Alerts   |   Cambodia

Cambodia: Editor receives death threats

New York, July 7, 2006 -- The Committee to Protect Journalists is deeply concerned by a series of death threats made against You Saravuth, editor of the bi-weekly Khmer-language newspaper Sralanh Khmer . Saravuth has gone into hiding and could not be contacted by CPJ. 

"We call upon Prime Minister Hun Sen to quickly launch an independent investigation into the reported death threats against journalist You Saravuth," said Joel Simon, CPJ's executive director. "The Cambodian constitution guarantees press freedom but journalists cannot exercise this right when they face harassment and intimidation."

On June 23, Sralanh Khmer said that Saravuth had received an anonymous fax with an "X" marked through his photograph. According to the Alliance for Free Expression in Cambodia (AFEC ), citing a complaint filed by Saravuth's lawyer, the journalist was also threatened by Hun Tho, the nephew of Prime Minister Hun Sen. The media freedom group said the threat was linked to an article published in Sralanh Khmer that suggested Hun Tho was implicated in the seizure of thousands of acres of land in northeastern Mondolkiri province. AFEC said the threat was made during a meeting at Hun Tho's house.

In a telephone interview with CPJ, Hun Tho denied the allegation that he had made a death threat against Saravuth. He said the Sralanh Khmer story that accused him of land grabbing was false. Hun Tho has filed charges against Saravuth for publishing "false information."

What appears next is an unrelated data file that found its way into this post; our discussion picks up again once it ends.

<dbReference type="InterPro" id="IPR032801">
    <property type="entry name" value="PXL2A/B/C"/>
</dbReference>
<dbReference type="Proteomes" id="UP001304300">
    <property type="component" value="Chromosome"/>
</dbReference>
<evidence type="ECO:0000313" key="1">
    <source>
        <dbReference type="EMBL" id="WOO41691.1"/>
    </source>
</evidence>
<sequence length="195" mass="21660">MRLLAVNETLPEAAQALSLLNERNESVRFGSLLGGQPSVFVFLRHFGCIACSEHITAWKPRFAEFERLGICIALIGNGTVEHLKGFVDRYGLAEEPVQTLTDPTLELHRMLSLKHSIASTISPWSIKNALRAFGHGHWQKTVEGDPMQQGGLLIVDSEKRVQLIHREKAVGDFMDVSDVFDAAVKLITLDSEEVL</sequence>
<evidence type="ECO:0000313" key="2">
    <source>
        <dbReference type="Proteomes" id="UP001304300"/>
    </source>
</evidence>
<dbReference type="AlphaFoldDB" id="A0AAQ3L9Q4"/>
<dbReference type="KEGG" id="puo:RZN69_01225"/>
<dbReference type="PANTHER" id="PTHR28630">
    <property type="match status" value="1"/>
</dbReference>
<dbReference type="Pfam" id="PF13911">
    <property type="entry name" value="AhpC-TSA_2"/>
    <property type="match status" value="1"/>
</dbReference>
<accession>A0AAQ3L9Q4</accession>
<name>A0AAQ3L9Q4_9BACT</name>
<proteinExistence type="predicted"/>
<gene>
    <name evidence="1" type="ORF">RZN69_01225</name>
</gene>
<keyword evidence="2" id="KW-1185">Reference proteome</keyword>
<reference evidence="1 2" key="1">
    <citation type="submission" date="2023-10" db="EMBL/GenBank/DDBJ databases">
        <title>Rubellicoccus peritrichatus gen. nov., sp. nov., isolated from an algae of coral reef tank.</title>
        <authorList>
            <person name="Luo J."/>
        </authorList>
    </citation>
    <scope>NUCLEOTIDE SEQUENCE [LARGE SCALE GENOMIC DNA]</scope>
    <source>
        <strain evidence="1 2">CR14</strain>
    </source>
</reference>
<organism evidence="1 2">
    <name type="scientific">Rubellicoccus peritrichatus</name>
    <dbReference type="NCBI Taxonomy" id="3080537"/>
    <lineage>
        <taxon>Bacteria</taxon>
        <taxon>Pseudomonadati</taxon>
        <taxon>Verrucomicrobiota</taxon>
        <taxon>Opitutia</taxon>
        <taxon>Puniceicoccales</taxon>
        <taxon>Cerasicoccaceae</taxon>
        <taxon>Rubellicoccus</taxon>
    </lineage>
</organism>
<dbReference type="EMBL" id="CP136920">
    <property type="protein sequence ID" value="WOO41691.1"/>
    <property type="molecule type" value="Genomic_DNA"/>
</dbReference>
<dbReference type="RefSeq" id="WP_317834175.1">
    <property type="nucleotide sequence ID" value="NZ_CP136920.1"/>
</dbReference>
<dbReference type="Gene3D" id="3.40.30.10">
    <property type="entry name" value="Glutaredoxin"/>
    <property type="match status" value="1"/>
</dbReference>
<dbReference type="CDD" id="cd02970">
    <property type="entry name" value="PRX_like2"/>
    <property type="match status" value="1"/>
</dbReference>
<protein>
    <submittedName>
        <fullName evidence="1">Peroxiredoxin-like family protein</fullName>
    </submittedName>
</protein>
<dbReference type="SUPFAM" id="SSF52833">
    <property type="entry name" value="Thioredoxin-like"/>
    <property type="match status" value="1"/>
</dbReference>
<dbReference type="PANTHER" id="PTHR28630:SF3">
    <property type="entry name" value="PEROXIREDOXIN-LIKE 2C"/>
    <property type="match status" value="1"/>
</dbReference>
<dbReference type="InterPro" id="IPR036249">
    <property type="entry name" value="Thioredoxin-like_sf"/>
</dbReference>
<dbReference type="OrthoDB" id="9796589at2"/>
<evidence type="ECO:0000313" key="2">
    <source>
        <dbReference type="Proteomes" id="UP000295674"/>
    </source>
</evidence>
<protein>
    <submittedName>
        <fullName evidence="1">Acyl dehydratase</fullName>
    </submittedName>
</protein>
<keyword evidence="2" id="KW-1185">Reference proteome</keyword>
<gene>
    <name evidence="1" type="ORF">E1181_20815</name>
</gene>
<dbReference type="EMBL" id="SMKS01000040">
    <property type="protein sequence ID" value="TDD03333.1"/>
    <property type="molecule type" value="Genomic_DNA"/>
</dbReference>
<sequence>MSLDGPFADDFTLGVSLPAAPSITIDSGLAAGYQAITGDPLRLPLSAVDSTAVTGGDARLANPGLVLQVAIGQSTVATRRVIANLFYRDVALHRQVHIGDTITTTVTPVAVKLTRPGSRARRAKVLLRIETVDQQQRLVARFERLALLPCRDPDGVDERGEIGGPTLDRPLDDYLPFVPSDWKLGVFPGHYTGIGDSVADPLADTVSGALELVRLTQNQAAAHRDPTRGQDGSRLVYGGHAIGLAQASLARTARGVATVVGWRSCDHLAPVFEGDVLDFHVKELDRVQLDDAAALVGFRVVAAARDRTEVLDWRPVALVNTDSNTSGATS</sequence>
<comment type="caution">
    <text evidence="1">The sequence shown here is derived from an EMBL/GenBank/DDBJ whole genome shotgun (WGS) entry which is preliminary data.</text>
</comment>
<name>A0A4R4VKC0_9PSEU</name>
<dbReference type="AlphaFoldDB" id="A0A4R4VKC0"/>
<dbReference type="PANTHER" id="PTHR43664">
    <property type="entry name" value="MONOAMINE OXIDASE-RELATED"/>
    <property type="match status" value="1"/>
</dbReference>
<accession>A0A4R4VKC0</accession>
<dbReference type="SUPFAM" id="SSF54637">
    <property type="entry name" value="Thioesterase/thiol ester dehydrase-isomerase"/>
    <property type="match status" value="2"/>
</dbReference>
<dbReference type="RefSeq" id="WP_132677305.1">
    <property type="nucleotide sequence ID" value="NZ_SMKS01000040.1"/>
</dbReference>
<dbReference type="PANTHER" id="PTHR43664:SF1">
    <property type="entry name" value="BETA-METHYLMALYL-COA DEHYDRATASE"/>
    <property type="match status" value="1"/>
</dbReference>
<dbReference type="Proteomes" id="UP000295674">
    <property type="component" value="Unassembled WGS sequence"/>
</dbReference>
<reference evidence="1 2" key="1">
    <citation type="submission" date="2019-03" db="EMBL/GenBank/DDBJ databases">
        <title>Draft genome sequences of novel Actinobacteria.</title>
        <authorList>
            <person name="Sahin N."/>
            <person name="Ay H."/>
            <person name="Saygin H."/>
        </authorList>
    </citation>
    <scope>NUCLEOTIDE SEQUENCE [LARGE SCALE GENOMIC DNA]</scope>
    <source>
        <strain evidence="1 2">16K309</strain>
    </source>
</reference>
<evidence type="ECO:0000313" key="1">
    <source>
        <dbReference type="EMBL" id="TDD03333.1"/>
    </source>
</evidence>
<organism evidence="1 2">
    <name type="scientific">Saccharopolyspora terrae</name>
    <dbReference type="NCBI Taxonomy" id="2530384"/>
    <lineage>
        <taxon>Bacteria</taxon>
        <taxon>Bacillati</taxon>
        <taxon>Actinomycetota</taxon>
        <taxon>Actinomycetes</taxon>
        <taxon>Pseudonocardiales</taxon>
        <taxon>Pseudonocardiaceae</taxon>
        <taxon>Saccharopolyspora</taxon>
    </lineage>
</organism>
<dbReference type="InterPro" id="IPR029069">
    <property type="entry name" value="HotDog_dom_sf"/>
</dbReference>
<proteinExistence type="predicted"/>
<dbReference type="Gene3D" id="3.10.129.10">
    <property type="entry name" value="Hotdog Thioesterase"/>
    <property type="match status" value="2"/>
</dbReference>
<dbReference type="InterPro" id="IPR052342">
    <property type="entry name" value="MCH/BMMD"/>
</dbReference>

In Cambodia, "false information" charges carry possible jail sentences if the court decides to enforce the 1992 United Nations Transitional Authority of Cambodia (UNTAC) laws rather than the more liberal 1993 Press Law. AFEC told CPJ that Cambodian courts have in the past observed UNTAC laws in ruling against journalists even though the superseding Press Law explicitly protects press freedoms.          

Cambodia's media are often the victim of legal intimidation and official harassment. Hun Sen's government last year detained prominent radio journalist Mom Sonando on criminal defamation charges for his critical reports about a controversial border demarcation treaty with Vietnam. 

In May, Cambodia's parliament abolished prison sentences as punishment for criminal defamation charges. Nonetheless, the government has since imprisoned journalist Hem Chuon on incitement charges for his alleged role in leading a protest against security forces that were evicting squatters off land outside of the capital Phnom Penh. Officials have refused to acknowledge that Chuon is a practicing journalist.

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